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Executive Management and Leadership

Long gone are the days when you might expect to manage a relatively homogeneous team—that is, individuals from one culture, national background, and the like. Now your team will often consist of individuals from very diverse backgrounds, and those individuals could be geographically dispersed to a great extent, as well.
 
"Just because you are CEO, don't think you have landed. You must continually increase your learning, the way you think, and the way you approach the organization. I've never forgotten that." - Indra Nooyi, CEO PepsiCo
As the saying goes, you either have lunch or be lunch. When Kodak filed for bankruptcy restructuring, I wept over my vintage Brownie and played the Kodachrome lyrics by Paul Simon:

Kodachrome
You give us those nice bright colors
You give us the greens of summers
Makes you think all the world's a sunny day, oh yeah!
I got a Nikon camera
I love to take a photograph
So Mama, don't take my Kodachrome away


What can executives and professionals take-away from this? Why does a company that has talented teams who create bleeding edge products see failure, because executive management fails to capitalize on it?

Amid today's social, mobile and cloud revolutions, its time for executive search firms to help leaders, executive teams and their boards develop and recruit new skills.

What makes a great workplace? Trust is essential. Pride in the work is key. Camraderie strengthens teamwork.

What are some important traits of leaders who are able to achieve a thriving workplace?

First, leaders who are successful in fostering a positive workplace culture must have the courage and the confidence to develop a space where organizational objectives are carried out by a team of employees who are, not only willing, but who desire to give their very best. In order to achieve that level of teamwork, companies must invest in their employees. Employee investment is paramount for maintaining talent, which has been a major concern for management leaders throughout the global economic dowturn.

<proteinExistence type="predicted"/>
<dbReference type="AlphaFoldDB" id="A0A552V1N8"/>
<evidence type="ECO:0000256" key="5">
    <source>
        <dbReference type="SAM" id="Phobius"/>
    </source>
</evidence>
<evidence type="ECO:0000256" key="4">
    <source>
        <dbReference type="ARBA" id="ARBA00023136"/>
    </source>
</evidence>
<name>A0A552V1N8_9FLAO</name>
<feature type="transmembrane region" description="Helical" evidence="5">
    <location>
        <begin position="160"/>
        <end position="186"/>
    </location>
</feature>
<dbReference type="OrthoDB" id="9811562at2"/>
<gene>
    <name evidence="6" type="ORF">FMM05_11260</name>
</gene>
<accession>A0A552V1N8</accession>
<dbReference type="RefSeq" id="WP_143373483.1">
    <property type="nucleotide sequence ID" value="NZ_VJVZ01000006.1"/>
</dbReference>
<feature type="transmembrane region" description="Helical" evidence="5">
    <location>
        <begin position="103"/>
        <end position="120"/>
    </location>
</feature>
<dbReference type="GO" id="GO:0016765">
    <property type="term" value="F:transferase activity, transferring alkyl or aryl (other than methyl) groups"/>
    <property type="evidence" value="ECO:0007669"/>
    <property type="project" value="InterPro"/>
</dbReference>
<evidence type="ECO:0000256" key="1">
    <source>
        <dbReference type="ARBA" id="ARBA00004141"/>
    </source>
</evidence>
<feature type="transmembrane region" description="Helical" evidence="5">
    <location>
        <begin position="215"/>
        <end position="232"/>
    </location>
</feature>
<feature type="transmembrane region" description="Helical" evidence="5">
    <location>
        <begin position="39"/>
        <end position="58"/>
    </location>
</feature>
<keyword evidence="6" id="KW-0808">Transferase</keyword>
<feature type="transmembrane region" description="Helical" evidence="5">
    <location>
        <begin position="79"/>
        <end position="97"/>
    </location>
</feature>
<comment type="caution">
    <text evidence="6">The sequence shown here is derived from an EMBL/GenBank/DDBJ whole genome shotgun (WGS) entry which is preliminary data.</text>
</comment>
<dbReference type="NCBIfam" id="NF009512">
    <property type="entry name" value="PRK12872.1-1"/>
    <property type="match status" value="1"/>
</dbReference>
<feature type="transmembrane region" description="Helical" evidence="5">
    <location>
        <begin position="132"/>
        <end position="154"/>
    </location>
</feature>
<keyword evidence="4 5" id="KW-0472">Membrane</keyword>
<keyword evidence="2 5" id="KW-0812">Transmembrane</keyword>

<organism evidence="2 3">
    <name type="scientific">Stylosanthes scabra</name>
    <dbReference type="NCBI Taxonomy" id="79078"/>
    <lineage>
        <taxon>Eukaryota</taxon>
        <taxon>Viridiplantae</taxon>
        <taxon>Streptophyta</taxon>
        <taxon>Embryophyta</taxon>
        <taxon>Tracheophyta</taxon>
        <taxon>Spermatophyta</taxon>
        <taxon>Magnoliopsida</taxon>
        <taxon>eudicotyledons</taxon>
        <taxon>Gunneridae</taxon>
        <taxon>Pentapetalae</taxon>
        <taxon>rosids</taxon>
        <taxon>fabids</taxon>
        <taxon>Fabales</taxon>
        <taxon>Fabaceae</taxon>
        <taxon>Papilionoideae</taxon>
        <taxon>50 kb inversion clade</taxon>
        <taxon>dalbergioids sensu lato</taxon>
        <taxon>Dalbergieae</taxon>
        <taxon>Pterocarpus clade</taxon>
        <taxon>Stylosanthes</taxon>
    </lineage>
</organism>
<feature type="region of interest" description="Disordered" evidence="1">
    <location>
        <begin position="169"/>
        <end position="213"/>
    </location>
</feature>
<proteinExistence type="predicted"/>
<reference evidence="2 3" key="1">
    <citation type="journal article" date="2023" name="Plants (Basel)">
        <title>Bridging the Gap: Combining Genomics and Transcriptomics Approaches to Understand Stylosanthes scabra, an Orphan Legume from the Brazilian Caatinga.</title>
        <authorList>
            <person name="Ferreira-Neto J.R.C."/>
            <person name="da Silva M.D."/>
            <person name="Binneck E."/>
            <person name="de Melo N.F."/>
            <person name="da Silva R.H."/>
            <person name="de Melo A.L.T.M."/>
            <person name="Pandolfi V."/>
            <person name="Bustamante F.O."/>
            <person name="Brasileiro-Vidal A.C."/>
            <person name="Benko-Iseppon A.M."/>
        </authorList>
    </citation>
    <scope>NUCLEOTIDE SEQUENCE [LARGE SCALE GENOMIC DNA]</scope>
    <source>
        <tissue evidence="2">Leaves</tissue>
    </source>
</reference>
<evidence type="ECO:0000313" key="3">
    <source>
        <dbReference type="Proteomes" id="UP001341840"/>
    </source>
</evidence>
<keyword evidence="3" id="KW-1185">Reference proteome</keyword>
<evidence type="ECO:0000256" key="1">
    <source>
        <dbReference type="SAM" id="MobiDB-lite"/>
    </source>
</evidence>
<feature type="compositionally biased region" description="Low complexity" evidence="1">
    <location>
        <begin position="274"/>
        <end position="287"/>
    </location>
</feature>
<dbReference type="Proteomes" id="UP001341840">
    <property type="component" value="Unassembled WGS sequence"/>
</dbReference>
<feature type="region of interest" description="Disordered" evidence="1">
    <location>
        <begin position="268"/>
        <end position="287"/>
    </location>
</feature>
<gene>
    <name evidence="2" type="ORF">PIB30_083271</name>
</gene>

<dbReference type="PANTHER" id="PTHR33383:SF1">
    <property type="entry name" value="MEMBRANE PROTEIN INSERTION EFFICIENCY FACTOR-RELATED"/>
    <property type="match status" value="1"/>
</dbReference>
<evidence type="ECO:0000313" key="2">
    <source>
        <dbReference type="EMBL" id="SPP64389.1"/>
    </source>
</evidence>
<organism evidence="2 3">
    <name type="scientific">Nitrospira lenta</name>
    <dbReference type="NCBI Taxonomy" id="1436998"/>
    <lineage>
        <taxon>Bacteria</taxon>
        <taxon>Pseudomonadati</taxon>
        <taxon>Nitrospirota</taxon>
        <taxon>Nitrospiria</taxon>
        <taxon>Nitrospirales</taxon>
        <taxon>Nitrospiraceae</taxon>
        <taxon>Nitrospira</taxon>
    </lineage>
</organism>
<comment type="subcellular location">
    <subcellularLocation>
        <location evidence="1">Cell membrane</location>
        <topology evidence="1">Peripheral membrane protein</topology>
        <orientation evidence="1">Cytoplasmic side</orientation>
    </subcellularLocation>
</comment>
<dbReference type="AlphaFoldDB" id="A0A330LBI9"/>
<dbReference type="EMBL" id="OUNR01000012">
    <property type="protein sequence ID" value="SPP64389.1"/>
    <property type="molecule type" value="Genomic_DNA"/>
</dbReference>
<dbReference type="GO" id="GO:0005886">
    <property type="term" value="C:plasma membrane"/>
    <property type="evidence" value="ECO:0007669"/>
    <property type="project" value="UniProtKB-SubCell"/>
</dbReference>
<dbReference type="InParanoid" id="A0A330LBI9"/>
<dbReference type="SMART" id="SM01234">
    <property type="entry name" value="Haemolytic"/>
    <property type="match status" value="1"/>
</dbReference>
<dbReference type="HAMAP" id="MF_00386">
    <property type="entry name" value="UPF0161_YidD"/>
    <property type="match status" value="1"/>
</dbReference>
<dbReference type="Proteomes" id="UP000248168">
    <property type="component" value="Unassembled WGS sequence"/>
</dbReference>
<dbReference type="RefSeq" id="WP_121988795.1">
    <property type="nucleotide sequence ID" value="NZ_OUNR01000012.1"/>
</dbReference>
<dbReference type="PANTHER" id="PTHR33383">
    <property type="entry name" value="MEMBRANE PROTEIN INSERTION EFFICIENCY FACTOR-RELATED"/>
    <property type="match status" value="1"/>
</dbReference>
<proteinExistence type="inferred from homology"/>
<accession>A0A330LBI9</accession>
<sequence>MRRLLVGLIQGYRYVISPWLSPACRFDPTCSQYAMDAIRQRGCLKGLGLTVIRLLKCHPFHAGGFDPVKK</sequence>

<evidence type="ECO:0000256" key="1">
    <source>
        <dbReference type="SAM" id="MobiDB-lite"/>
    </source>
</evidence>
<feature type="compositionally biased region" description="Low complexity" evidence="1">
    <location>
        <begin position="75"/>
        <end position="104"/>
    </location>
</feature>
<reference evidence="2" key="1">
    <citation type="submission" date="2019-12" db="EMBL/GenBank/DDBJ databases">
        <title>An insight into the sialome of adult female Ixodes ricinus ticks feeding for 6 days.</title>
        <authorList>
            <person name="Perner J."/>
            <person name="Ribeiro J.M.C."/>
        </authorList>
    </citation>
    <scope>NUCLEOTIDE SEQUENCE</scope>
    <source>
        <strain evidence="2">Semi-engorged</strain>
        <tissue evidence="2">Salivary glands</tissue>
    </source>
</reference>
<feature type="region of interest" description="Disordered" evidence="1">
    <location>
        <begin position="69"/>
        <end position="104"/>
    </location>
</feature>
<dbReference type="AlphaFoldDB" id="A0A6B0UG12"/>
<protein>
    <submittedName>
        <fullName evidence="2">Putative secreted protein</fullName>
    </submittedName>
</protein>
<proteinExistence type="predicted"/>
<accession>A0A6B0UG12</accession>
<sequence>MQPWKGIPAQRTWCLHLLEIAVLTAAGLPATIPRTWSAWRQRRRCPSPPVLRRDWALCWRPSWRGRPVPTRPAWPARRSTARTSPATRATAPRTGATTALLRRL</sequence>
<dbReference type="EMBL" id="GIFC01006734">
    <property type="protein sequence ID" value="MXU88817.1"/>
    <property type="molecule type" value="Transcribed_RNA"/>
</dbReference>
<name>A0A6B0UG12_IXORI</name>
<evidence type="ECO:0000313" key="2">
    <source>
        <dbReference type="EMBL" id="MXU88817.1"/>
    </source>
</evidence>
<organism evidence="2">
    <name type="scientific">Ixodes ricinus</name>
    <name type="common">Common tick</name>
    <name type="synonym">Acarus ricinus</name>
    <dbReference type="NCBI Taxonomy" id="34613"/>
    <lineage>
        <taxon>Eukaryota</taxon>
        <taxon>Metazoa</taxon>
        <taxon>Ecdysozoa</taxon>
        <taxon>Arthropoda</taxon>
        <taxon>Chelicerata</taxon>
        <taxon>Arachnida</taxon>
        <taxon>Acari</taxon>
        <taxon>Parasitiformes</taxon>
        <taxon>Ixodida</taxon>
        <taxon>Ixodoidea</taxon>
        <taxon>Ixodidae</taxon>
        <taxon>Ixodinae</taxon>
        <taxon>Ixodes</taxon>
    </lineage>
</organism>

It is perhaps natural to assume that extroverts will always make the best leaders. However, in a recent discussion for Harvard Business Review, Francesca Gino, Professor of Business Administration, argues that those who have a quieter or more introverted nature can be highly successful leaders, possessing attributes that extroverts do not have.

How do you engage and assign tasks to your team? How do you maintain flow in the workplace?
 
Striking the right balance when getting things done is crucial to achieve successful results and to also foster long-term growth. Many leaders may have that "go-to" person on staff they can always count on to get the job done, but going to the same person again and again is usually not the answer.

While senior managers certainly want to utilize the talents of their most accomplished employees to their full potential, "tapping out" the energy of the same employees while not fully engaging the abilities of others is not the right solution for leaders who not only want to get the job done, but who also want to foster growth for the future.

We recently spoke about the value of trust in business and leadership. Purpose is another essential element that must be present for organizations and leaders to achieve success. Its importance may seem obvious at first, but purpose provides both qualitative and quantitiative value that is often not fully considered.